# Recursive definition and induction

• MHB
• CStudent
In summary, the series $a_n$ is defined by a recursive formula $a_n = a_{n-1} + a_{n-3}$. Every natural number can be written as a sum (of one or more) of different elements of the series. However, proving this is not an easy task, as there is a problem with powers of 3.
CStudent
Hey.

The series $a_n$ is defined by a recursive formula $a_n = a_{n-1} + a_{n-3}$ and its base case is $a_1 = 1 \ a_2 = 2 \ a_3 = 3$.
Prove that every natural number can be written as a sum (of one or more) of different elements of the series $a_n$.

Now, I know that is correct intuitively but I don't know how to prove that.
Generally, I have some problem of understanding the concept of recursion.

Thanks.

CStudent said:
Hey.

The series $a_n$ is defined by a recursive formula $a_n = a_{n-1} + a_{n-3}$ and its base case is $a_1 = 1 \ a_2 = 2 \ a_3 = 3$.
Prove that every natural number can be written as a sum (of one or more) of different elements of the series $a_n$.

Now, I know that is correct intuitively but I don't know how to prove that.
Generally, I have some problem of understanding the concept of recursion.
Since you're unclear on the concept of recursion, it would be a good idea to calculate a few terms of the sequence. (Note that what you have here is a sequence of numbers. A series is the sum of numbers in some sequence.)

From the given info we have:
##a_1 = 1##
##a_2 = 2##
##a_3 = 3##
Using the recursion formula, we get:
##a_4 = a_3 + a_1 = 3 + 1 = 4##
##a_5 = a_4 + a_2 = 4 + 2 = 6##
##a_6 = a_5 + a_3 = 6 + 3 = 9##
and so on...

CStudent said:
Hey.

The series $a_n$ is defined by a recursive formula $a_n = a_{n-1} + a_{n-3}$ and its base case is $a_1 = 1 \ a_2 = 2 \ a_3 = 3$.
Prove that every natural number can be written as a sum (of one or more) of different elements of the series $a_n$.

Now, I know that is correct intuitively but I don't know how to prove that.
Generally, I have some problem of understanding the concept of recursion.

Thanks.
It's not a really easy proof, I think.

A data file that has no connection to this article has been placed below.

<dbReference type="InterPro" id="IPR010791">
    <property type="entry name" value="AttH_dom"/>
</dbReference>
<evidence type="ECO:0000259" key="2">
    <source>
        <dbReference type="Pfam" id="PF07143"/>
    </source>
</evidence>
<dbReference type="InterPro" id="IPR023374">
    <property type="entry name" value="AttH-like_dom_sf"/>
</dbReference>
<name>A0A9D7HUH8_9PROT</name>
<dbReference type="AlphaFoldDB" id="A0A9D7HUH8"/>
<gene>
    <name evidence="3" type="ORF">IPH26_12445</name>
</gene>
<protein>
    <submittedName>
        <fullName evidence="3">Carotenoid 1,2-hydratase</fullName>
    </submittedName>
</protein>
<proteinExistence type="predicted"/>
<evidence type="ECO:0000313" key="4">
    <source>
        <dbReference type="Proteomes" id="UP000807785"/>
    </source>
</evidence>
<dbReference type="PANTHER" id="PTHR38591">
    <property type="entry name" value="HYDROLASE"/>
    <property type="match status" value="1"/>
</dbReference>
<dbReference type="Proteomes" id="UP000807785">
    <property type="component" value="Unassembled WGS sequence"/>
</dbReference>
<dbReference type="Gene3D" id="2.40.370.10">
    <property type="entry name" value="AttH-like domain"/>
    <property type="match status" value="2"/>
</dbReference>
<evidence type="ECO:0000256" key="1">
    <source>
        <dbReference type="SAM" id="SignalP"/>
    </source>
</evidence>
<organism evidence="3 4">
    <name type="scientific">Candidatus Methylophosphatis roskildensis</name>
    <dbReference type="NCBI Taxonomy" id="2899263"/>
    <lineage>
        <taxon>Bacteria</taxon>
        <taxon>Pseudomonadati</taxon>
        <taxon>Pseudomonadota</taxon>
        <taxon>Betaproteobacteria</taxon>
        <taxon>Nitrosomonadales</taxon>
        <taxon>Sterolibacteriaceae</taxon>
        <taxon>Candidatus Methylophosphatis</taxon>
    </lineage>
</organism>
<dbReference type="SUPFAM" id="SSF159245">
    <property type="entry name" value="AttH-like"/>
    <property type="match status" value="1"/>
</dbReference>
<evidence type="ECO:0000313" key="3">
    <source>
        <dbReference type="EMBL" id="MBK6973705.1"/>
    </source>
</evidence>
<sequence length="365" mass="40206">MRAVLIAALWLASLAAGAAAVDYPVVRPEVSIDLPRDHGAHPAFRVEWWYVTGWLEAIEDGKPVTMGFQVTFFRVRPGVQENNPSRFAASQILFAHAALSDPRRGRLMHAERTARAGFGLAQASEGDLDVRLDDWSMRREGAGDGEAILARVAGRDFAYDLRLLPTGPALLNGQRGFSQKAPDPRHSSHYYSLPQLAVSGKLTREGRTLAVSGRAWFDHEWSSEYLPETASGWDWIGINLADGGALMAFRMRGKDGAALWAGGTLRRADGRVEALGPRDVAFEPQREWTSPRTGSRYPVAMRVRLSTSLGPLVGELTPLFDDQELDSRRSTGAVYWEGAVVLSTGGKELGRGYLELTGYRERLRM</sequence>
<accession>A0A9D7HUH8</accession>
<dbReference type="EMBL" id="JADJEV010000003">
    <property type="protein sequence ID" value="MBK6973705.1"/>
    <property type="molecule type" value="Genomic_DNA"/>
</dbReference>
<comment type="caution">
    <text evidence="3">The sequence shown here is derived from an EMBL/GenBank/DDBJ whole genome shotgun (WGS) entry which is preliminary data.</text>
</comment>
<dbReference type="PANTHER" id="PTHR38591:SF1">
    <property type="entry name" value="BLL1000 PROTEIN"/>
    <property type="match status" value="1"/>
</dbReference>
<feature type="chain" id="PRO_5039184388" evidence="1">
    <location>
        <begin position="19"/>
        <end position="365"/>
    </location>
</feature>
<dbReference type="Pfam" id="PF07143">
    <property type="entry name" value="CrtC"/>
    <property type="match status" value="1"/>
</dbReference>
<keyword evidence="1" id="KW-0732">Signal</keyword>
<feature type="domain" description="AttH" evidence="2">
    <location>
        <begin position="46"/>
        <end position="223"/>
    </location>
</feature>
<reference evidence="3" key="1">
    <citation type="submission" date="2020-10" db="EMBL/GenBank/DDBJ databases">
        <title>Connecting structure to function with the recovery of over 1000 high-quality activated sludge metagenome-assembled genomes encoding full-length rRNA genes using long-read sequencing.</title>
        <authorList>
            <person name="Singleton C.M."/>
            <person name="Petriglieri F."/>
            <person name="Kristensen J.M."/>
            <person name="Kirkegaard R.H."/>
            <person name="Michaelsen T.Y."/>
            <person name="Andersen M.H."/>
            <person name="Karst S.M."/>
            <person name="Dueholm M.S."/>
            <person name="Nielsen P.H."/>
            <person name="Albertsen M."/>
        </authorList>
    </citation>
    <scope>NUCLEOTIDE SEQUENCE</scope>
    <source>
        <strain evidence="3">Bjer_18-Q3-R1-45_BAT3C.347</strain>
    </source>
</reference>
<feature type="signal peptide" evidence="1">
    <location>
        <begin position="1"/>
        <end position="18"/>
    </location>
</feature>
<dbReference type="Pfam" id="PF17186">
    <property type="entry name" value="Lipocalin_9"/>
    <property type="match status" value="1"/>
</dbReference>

- How would you go about writing a natural number as a sum of the elements of a sequence. I think there's a rather obvious algorithm.
- What can go wrong with this algorithm. Why does it fail with powers of 3.
- How can you prove that this can't happen here. (using the recursion)

Greg Bernhardt

## 1. What is a recursive definition?

A recursive definition is a definition that defines a term or concept in terms of itself. This means that the definition refers back to itself, creating a loop. Recursive definitions are often used in mathematics and computer science to define algorithms and functions.

## 2. How does recursion work in computer programming?

In computer programming, recursion is a technique where a function calls itself within its own code. This allows for a problem to be solved by breaking it down into smaller, simpler versions of itself. Recursion can be a powerful tool for solving complex problems, but it can also lead to infinite loops if not implemented correctly.

## 3. What is the principle of mathematical induction?

The principle of mathematical induction is a proof technique used to prove statements about natural numbers. It involves proving a base case, and then showing that if the statement is true for some number, it is also true for the next number. This process is repeated until the statement is proven to be true for all natural numbers.

## 4. How is recursion related to induction?

Recursion and induction are related in that they both involve breaking down complex problems into smaller, simpler versions of themselves. In recursion, a function calls itself to solve a problem. In induction, a statement is proven to be true for all natural numbers by showing it is true for a base case and then for the next number using the principle of mathematical induction.

## 5. What are some real-life examples of recursion?

Some real-life examples of recursion include the process of making a peanut butter and jelly sandwich, where you repeat the same steps for each layer of the sandwich, and the concept of fractals, where a shape is made up of smaller versions of itself. Other examples include the Fibonacci sequence, the Tower of Hanoi puzzle, and certain sorting algorithms.

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